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New Zero Hour Contract Guidelines Introduced: Employment Issues in 2016

Employees now have the right to take employers to an employment tribunal if they are punished for breach of an exclusivity clause in their zero hour contract.

Under such contracts, staff members are not guaranteed any set hours meaning that their wage can vary from week to week, or they can be effectively frozen out of employment. While many companies opt to use zero-hour contracts, some also inserted an exclusivity clause meaning that they could fairly dismiss or prevent an employee from working for another organisation without consent.

Although such clauses have been banned since May 2015, the start of 2016 grants workers the powers to take legal action if they are still forced into such an agreement. The legislation gives workers working under a zero hours contract the right to complain to an employment tribunal where they are dismissed or suffer a detriment for working for another employer or asking their employer for permission to do so.

The government guidance reads: “An employer must allow the individual to take work elsewhere to earn an income if they do not offer sufficient hours.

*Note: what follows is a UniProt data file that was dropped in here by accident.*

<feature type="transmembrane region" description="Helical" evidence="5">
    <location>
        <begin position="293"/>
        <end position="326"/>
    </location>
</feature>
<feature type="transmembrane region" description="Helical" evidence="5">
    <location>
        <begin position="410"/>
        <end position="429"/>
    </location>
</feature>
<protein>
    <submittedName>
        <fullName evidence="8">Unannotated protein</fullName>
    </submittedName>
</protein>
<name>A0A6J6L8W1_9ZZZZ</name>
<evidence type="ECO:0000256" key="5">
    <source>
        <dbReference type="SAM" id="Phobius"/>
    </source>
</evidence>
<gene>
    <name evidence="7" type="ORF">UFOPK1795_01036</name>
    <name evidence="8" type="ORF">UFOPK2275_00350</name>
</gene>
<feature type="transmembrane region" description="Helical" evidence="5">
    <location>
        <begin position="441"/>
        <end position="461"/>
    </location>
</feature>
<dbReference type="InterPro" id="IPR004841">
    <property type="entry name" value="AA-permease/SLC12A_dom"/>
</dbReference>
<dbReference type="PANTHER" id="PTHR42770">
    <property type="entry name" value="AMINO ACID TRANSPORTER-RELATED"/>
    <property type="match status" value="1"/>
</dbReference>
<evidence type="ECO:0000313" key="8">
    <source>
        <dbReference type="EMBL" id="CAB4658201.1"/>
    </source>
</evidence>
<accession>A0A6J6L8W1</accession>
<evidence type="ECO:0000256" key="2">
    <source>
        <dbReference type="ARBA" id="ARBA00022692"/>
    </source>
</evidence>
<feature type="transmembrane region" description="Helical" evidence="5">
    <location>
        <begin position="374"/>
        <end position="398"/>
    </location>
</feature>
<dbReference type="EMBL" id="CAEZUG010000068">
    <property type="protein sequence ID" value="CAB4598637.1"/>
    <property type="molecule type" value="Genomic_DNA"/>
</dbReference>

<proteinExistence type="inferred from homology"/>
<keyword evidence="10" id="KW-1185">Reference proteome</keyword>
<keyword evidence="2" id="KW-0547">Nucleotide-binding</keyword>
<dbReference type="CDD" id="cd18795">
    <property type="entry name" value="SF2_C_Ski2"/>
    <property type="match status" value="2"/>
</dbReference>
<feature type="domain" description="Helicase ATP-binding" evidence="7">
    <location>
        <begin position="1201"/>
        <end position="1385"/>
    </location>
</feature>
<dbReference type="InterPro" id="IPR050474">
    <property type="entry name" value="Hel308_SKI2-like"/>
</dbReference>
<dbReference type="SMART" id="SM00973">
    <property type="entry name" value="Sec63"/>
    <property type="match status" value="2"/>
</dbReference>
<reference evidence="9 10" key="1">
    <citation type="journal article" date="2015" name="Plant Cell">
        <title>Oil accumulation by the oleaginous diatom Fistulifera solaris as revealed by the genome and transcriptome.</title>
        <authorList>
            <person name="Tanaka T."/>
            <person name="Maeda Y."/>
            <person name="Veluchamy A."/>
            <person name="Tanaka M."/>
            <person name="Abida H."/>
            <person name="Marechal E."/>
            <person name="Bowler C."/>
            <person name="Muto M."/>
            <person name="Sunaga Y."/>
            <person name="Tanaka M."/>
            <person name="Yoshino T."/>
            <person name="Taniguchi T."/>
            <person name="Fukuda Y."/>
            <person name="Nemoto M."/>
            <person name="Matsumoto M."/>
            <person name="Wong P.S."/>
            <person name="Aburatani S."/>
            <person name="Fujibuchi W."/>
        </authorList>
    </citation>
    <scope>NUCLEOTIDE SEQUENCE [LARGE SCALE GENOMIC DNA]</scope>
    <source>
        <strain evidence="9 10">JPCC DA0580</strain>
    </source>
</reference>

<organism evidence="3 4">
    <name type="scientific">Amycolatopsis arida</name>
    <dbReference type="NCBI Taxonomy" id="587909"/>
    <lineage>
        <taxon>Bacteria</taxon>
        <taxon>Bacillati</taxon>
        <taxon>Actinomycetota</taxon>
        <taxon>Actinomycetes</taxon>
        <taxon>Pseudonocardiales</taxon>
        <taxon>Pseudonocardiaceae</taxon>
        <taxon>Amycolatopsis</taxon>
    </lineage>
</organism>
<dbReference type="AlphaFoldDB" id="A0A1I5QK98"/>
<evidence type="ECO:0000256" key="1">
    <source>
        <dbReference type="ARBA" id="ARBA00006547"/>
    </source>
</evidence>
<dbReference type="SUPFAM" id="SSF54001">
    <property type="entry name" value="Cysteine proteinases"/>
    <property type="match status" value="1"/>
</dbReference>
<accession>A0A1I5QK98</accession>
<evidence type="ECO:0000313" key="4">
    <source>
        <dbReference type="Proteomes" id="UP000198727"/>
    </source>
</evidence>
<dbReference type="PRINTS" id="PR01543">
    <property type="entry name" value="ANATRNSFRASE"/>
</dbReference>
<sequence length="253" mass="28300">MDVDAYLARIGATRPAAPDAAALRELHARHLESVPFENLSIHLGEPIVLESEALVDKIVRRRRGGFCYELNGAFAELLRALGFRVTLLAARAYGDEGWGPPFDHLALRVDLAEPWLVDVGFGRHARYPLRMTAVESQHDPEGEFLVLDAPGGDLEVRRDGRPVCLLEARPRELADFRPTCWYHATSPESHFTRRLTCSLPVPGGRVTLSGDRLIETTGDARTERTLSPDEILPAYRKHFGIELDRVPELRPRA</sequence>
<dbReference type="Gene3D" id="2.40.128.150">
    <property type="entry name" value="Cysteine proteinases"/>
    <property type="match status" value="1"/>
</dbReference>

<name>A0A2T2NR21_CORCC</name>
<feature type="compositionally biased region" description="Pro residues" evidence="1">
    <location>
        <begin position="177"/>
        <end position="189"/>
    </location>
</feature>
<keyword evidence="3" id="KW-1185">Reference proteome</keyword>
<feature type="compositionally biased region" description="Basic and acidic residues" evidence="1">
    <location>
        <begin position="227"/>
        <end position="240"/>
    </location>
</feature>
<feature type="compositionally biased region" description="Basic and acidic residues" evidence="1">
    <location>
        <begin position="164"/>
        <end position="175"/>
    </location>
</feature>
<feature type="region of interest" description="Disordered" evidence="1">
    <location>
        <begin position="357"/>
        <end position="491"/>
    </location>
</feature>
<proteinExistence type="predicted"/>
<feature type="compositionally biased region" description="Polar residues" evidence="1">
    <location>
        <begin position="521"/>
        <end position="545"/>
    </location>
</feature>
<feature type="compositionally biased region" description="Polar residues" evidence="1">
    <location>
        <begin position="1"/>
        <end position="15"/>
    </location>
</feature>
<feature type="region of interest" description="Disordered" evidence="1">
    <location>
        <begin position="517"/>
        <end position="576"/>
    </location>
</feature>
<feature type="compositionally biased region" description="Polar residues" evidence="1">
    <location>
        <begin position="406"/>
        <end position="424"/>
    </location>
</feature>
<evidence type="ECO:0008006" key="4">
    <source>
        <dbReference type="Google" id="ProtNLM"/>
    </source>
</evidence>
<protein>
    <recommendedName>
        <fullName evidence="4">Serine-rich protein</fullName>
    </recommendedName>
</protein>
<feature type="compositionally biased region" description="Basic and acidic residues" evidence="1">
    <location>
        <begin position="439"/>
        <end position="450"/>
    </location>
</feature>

“If an employer includes an exclusivity clause in a zero hours contract, the individual cannot be bound by it, the law states the individual can ignore it.

“An employer must not attempt to avoid the exclusivity ban by, for example, stipulating that the individual must seek their permission to look for or accept work elsewhere.”

Workplace Attitudes in the UK: Employee Study Findings

The news regarding the new legislation for those on zero hour contracts comes following a study regarding wages and happiness in the workplace in the UK. According to the report, almost 50% of the UK workforce will be on the lookout for a new job in 2016. The Job Exodus Trends found that nearly a third of employees say they are miserable in their jobs due to a combination of poor management (43%) and not feeling valued in their place of work (39%).

Unsatisfactory pay was another major reason employees were unhappy in their current roles with 38% of respondents citing this. However, according to the vast majority, getting a pay rise would not solve the problem of being badly managed or feeling undervalued.

Minimum Wage, Underpayment and Gender Inequality: Contact Us

2016 will also see a minimum wage increase. However, many workers in the UK remain underemployed and believe they are underpaid. According to some experts, despite many initiatives to improve the gender pay gap, the issue is still exceptionally prominent in 2016.

If you believe you have the right to take employment action if you are currently on a zero hour contract and an exclusivity clause, our team can help. We offer support for many employment issues including minimum wage, unfair dismissal, equal pay and discrimination and harassment in the workplace.

Enlist the help of our employment solicitors today using our online contact form.

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